What is an Unacceptable Tobacco Brand Name Sponsorship Under FDA’s Regulations?

Effective June 2010, FDA issued advertising and marketing restrictions under the Tobacco Control Act. Among those requirements is a provision prohibiting tobacco manufacturers, distributors and retailers from “sponsoring” any “athletic, musical, artistic, or other social or cultural event, or any entry or team in any event” in the brand name, logo or selling message of any cigarette or smokeless tobacco brand.” Manufacturers, distributors and retailers are permitted to conduct such sponsorships in their corporate name, but only if the corporate name was registered and in use before January 1, 1995. (The legality of this grandfathering provision seems doubtful.)

Since FDA issued these regulations, a number of issues have arisen regarding what constitutes an unacceptable “sponsorship.” Clearly, a tobacco product manufacturer cannot be an “official sponsor” of such events, if the sponsorship is in the company’s brand name. It seems equally clear that a tobacco company remains free to conduct advertising, sales or sampling at such events. (Indeed, smokeless tobacco sampling is expressly permitted under FDA’s regulations.) It is conceivable that FDA could raise questions when the level of advertising at sporting or cultural events is so prevalent that it could be deemed a “sponsorship.”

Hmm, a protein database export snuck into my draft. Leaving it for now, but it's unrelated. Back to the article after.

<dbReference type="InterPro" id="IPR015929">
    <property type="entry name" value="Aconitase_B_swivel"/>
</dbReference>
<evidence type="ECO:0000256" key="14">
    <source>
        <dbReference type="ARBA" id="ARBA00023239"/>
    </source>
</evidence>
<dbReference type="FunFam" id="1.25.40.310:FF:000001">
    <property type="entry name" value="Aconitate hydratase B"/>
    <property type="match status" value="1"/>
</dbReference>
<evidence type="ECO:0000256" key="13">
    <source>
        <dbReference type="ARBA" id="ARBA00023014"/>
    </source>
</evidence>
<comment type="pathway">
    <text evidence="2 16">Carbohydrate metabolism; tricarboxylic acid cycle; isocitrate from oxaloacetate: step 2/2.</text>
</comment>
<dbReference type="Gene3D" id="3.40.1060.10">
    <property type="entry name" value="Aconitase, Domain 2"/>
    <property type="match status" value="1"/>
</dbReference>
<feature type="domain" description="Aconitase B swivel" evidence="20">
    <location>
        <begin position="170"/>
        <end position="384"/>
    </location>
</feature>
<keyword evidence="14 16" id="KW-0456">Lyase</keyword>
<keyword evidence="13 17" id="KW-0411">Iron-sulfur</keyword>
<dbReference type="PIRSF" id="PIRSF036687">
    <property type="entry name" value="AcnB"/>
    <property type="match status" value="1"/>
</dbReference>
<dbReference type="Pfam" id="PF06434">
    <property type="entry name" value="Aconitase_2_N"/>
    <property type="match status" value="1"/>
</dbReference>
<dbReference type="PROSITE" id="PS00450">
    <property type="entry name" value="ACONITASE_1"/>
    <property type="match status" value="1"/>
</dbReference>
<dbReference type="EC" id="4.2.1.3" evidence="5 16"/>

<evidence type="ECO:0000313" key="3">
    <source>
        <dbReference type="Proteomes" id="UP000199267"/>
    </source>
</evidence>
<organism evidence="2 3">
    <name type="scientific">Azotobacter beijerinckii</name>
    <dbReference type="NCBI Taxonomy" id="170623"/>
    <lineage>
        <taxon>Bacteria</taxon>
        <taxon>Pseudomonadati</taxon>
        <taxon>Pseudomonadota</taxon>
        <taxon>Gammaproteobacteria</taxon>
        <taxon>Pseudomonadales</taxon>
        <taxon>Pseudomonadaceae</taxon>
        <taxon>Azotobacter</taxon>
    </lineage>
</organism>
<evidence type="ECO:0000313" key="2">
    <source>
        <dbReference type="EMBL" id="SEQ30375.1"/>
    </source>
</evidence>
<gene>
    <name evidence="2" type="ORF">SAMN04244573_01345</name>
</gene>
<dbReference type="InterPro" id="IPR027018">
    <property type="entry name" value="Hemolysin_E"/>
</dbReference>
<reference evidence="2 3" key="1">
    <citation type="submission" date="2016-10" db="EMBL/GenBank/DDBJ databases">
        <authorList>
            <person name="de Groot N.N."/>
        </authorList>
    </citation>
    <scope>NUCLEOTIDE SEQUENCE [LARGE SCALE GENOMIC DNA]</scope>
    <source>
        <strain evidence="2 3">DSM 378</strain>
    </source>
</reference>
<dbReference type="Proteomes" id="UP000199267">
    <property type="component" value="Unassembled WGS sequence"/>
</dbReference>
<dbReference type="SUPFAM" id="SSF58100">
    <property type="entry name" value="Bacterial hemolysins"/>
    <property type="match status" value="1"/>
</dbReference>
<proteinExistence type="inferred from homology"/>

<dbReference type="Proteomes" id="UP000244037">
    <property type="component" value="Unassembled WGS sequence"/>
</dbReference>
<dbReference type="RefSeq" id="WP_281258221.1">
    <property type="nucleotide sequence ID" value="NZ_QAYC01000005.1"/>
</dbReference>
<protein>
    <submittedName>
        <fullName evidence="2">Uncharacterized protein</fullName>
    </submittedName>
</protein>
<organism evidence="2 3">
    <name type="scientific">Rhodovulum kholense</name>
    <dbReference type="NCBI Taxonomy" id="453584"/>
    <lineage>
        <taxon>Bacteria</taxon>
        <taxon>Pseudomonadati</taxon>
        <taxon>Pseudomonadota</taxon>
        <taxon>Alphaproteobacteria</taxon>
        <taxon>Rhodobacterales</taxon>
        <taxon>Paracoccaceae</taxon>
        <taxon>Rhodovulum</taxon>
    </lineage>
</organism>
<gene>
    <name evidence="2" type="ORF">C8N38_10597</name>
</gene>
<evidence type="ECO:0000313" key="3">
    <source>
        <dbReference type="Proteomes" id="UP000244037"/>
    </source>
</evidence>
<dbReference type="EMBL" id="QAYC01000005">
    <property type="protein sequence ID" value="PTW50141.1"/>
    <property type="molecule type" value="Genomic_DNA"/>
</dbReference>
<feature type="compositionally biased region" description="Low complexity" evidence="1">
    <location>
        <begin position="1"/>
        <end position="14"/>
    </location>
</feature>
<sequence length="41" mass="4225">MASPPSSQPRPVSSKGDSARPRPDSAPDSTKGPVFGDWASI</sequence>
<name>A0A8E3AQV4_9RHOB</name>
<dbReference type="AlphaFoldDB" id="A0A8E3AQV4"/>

What if a tobacco company calls itself a “partner” in a cultural event, as opposed to a “sponsor”? The two seem to be functionally indistinguishable, and FDA definitively answered this question in an August 26, 2011 warning letter to Santa Fe Natural Tobacco Company. As indicated in the warning letter, Santa Fe apparently was listed as a “partner” on the website of the Voodoo Experience music and art festival. Santa Fe’s website listed the Voodoo Experience as one of the events it would attend. The letter warns that the statements render Santa Fe’s products misbranded under the Tobacco Control Act, and directs Santa Fe to make appropriate corrections. The offending statements now appear to have been removed from both websites.

We routinely advise our clients regarding advertising and marketing requirements under the Tobacco Control Act and implementing regulations. If you have any questions about whether certain advertising or marketing may implicate these requirements, please let us know.

For questions and/or comments, please contact Bryan Haynes, at 804.697.1420 or by email.